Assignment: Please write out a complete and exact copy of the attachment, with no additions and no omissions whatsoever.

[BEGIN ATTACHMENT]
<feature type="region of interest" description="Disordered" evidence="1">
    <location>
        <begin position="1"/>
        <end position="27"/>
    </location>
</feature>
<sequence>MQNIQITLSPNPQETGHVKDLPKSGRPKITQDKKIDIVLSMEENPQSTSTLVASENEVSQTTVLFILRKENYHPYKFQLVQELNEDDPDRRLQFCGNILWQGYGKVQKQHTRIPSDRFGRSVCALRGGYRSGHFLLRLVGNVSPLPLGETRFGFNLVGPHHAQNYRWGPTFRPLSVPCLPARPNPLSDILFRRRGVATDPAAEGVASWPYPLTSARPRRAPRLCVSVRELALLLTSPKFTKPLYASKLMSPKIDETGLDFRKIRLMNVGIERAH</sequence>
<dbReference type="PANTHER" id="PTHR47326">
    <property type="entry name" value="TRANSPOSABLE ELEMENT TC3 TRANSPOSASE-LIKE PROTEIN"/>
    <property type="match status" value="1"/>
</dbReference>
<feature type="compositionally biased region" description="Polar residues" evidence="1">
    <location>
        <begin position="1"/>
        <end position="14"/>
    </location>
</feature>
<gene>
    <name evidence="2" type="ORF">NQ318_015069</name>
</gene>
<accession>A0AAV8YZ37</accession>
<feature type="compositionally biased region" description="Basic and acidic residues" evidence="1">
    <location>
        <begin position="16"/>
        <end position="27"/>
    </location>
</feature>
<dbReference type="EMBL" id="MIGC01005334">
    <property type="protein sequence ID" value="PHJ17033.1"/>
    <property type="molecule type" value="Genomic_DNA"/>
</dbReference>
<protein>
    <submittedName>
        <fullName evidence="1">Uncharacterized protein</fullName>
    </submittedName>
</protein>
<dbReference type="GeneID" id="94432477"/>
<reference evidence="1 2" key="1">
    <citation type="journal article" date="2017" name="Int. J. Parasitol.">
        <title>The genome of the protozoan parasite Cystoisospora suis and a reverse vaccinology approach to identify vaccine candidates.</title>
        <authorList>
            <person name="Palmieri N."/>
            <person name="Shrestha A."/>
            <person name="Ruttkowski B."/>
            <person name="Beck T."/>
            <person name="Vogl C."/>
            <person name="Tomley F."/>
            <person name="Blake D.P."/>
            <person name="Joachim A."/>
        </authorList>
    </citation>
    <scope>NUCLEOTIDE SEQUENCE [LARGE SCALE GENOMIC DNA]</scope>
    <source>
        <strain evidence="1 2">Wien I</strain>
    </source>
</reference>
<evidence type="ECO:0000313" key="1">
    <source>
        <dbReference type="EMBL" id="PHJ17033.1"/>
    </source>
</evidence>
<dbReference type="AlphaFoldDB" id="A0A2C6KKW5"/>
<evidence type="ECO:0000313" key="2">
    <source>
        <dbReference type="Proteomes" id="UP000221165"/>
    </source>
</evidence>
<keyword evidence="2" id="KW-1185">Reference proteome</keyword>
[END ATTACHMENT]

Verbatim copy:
<feature type="region of interest" description="Disordered" evidence="1">
    <location>
        <begin position="1"/>
        <end position="27"/>
    </location>
</feature>
<sequence>MQNIQITLSPNPQETGHVKDLPKSGRPKITQDKKIDIVLSMEENPQSTSTLVASENEVSQTTVLFILRKENYHPYKFQLVQELNEDDPDRRLQFCGNILWQGYGKVQKQHTRIPSDRFGRSVCALRGGYRSGHFLLRLVGNVSPLPLGETRFGFNLVGPHHAQNYRWGPTFRPLSVPCLPARPNPLSDILFRRRGVATDPAAEGVASWPYPLTSARPRRAPRLCVSVRELALLLTSPKFTKPLYASKLMSPKIDETGLDFRKIRLMNVGIERAH</sequence>
<dbReference type="PANTHER" id="PTHR47326">
    <property type="entry name" value="TRANSPOSABLE ELEMENT TC3 TRANSPOSASE-LIKE PROTEIN"/>
    <property type="match status" value="1"/>
</dbReference>
<feature type="compositionally biased region" description="Polar residues" evidence="1">
    <location>
        <begin position="1"/>
        <end position="14"/>
    </location>
</feature>
<gene>
    <name evidence="2" type="ORF">NQ318_015069</name>
</gene>
<accession>A0AAV8YZ37</accession>
<feature type="compositionally biased region" description="Basic and acidic residues" evidence="1">
    <location>
        <begin position="16"/>
        <end position="27"/>
    </location>
</feature>
<dbReference type="EMBL" id="MIGC01005334">
    <property type="protein sequence ID" value="PHJ17033.1"/>
    <property type="molecule type" value="Genomic_DNA"/>
</dbReference>
<protein>
    <submittedName>
        <fullName evidence="1">Uncharacterized protein</fullName>
    </submittedName>
</protein>
<dbReference type="GeneID" id="94432477"/>
<reference evidence="1 2" key="1">
    <citation type="journal article" date="2017" name="Int. J. Parasitol.">
        <title>The genome of the protozoan parasite Cystoisospora suis and a reverse vaccinology approach to identify vaccine candidates.</title>
        <authorList>
            <person name="Palmieri N."/>
            <person name="Shrestha A."/>
            <person name="Ruttkowski B."/>
            <person name="Beck T."/>
            <person name="Vogl C."/>
            <person name="Tomley F."/>
            <person name="Blake D.P."/>
            <person name="Joachim A."/>
        </authorList>
    </citation>
    <scope>NUCLEOTIDE SEQUENCE [LARGE SCALE GENOMIC DNA]</scope>
    <source>
        <strain evidence="1 2">Wien I</strain>
    </source>
</reference>
<evidence type="ECO:0000313" key="1">
    <source>
        <dbReference type="EMBL" id="PHJ17033.1"/>
    </source>
</evidence>
<dbReference type="AlphaFoldDB" id="A0A2C6KKW5"/>
<evidence type="ECO:0000313" key="2">
    <source>
        <dbReference type="Proteomes" id="UP000221165"/>
    </source>
</evidence>
<keyword evidence="2" id="KW-1185">Reference proteome</keyword>